Thursday, 16 July 2009

Devolution can require a push from the centre

I have a column in this week's Public Finance, where I argue that the development of devolved institutions like academies often requires a degree of central pressure - and will need strong accountability. You can read it here. Here's an extract:

Recent trends have been contradictory when it comes to local government. Both Labour and the Conservatives want to give councils the chance to build more social housing, for example. ‘I think it’s localism,’ declared shadow housing minister Grant Shapps at the weekend.

But with schools it is different. Both parties want more independent academies, though Schools Secretary Ed Balls wants them to work more with local authorities while his Tory shadow Michael Gove believes that parents might want to help run his new academies.

In truth, most such schools are likely to come through ‘chains’ of like-minded schools, such as Ark or the Harris Trust, which already run several academies each. Instead of through councils or parent power, many schools are likely to develop as part of national brands.

But this reduction in local council power is coinciding with less national accountability. The government’s flagship literacy and numeracy strategies are to be abandoned (though Ofsted will still inspect for daily lessons in the 3Rs). Labour has ditched national tests for 14-year-olds, while the Tories would get secondary teachers to test and mark primary pupils in place of the national tests at age 11. And while both parties stress the need for more published information, there is a growing hostility to national targets.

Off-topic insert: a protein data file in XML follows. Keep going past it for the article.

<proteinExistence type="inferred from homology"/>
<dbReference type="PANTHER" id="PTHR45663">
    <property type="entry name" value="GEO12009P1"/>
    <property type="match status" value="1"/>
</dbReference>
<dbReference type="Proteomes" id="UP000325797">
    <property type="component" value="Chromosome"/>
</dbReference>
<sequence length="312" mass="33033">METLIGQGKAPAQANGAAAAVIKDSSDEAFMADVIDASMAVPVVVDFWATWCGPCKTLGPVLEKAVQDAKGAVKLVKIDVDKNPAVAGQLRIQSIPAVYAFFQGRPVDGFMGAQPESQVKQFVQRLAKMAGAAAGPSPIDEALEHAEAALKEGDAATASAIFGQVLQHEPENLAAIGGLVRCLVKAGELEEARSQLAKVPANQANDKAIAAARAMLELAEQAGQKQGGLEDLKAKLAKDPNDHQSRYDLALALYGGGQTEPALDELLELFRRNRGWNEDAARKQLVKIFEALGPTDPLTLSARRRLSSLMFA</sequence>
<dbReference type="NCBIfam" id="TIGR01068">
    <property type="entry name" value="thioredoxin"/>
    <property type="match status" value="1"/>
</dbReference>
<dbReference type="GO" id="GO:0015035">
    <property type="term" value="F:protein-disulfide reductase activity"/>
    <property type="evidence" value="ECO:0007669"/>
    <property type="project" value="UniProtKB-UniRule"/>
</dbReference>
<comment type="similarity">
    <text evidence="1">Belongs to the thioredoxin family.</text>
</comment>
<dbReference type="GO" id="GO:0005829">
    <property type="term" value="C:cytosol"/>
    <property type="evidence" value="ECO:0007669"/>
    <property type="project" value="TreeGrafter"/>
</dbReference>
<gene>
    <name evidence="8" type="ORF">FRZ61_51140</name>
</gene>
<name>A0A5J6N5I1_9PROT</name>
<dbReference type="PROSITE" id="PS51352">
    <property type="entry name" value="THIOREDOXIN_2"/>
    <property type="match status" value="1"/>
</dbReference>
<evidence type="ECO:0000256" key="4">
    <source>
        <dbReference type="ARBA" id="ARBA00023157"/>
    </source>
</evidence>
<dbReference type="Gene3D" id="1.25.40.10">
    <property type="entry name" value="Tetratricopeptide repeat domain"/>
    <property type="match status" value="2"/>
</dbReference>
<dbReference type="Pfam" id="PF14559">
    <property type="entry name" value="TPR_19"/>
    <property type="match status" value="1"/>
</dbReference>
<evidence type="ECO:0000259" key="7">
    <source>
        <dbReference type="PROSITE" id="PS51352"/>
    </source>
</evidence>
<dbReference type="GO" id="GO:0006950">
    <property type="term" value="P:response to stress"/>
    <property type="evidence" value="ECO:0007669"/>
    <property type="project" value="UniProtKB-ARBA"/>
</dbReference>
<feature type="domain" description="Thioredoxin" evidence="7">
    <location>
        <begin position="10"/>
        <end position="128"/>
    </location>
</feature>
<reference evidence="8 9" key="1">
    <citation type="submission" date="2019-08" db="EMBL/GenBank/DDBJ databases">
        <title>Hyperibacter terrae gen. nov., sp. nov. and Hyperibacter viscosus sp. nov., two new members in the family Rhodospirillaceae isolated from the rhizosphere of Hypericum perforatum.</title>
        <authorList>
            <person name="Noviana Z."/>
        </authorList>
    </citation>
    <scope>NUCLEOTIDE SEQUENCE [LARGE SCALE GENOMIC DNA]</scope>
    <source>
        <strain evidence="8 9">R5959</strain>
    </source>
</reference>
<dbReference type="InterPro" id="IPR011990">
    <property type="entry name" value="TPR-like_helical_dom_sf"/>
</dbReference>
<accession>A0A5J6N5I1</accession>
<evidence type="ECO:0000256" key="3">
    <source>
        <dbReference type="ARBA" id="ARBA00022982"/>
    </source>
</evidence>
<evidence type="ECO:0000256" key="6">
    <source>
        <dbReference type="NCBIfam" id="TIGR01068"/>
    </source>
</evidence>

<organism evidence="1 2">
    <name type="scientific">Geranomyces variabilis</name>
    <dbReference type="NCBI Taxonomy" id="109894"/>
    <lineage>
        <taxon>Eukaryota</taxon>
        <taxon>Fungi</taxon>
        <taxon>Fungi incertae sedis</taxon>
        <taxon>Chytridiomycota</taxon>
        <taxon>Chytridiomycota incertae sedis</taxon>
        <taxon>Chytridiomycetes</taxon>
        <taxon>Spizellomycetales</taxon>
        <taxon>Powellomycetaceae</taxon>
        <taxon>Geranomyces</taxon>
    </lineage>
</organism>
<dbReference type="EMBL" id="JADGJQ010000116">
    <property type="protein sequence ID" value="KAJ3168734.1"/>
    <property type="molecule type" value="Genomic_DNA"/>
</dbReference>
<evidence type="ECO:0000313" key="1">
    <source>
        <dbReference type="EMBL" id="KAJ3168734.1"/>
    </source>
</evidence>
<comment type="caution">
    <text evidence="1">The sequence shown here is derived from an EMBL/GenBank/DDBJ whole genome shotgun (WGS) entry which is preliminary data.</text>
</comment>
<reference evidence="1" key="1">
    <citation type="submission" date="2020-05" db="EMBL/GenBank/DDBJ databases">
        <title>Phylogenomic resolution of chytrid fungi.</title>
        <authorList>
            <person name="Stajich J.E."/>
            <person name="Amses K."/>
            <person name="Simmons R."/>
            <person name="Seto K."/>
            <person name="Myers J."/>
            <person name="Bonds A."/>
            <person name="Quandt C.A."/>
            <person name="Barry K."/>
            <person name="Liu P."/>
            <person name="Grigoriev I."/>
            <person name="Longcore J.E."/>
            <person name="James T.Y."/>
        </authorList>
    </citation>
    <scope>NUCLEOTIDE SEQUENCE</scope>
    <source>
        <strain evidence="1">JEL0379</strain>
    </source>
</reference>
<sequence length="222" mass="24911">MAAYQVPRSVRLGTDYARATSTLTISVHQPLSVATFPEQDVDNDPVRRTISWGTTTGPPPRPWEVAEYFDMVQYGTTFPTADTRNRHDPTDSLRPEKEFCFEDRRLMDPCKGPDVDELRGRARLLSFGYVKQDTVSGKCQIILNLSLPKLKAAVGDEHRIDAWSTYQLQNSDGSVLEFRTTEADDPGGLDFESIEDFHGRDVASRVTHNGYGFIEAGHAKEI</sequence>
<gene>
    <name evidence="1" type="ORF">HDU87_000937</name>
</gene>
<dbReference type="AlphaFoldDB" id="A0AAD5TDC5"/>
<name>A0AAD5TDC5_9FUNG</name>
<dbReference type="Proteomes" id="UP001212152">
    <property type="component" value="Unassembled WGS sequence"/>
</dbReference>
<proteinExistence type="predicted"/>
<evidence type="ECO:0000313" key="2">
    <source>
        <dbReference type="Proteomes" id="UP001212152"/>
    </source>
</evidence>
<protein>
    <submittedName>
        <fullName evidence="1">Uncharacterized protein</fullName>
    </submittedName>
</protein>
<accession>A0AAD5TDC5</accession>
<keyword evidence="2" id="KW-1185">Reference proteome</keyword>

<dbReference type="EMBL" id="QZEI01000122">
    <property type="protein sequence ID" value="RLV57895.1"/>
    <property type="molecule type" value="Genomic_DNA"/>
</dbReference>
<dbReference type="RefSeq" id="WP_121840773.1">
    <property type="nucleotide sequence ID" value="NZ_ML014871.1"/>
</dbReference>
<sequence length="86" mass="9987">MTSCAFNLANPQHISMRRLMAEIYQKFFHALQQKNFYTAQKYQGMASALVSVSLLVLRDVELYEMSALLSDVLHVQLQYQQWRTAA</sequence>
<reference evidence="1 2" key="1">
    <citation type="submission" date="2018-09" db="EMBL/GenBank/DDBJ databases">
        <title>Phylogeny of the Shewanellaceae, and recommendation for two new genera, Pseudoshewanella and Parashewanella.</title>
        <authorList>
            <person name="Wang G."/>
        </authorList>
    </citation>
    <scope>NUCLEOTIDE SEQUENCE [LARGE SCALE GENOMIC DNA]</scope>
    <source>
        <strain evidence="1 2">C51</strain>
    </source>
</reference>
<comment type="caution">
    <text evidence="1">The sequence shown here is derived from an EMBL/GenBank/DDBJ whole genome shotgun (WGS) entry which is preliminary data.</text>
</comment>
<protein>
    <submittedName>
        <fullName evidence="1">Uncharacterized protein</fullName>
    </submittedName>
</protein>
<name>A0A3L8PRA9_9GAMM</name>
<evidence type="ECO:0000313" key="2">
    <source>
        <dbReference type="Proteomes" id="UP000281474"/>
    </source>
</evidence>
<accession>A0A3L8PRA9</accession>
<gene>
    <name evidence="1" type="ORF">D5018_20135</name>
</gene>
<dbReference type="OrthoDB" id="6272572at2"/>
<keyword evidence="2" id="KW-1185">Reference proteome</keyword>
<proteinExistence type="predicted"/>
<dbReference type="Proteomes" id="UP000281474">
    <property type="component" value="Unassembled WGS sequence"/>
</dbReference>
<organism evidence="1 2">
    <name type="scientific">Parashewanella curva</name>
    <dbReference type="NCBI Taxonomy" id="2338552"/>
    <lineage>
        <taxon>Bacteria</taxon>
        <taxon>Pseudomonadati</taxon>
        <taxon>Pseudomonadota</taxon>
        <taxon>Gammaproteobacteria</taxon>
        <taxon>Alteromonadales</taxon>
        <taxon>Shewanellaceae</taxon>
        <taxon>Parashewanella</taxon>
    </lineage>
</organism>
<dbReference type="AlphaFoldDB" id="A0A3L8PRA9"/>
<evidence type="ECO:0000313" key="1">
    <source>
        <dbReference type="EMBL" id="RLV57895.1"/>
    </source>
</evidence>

In health, an incoming Conservative government would leave decisions on minimum waiting times to individual hospitals. Prime Minister Gordon Brown has recently announced plans for entitlements setting out treatment times for cancer patients and guaranteeing personal tuition to school children.

There were certainly too many targets, and some were clearly counter-productive: although quickly abandoned, targets to reduce school exclusions came to be seen as a cause of poor discipline, and skills targets focused on qualifications rather than what employers really wanted.

But centrally driven programmes, such as the literacy and numeracy strategies, did a lot to counter past failings. They reintroduced spelling, grammar and punctuation to writing lessons; they put times tables back into primary maths; and they used phonics to teach reading. And despite the decision to scrap the national programmes, both the national curriculum and Ofsted inspections mean that such traditional approaches are likely to remain whoever is in power.

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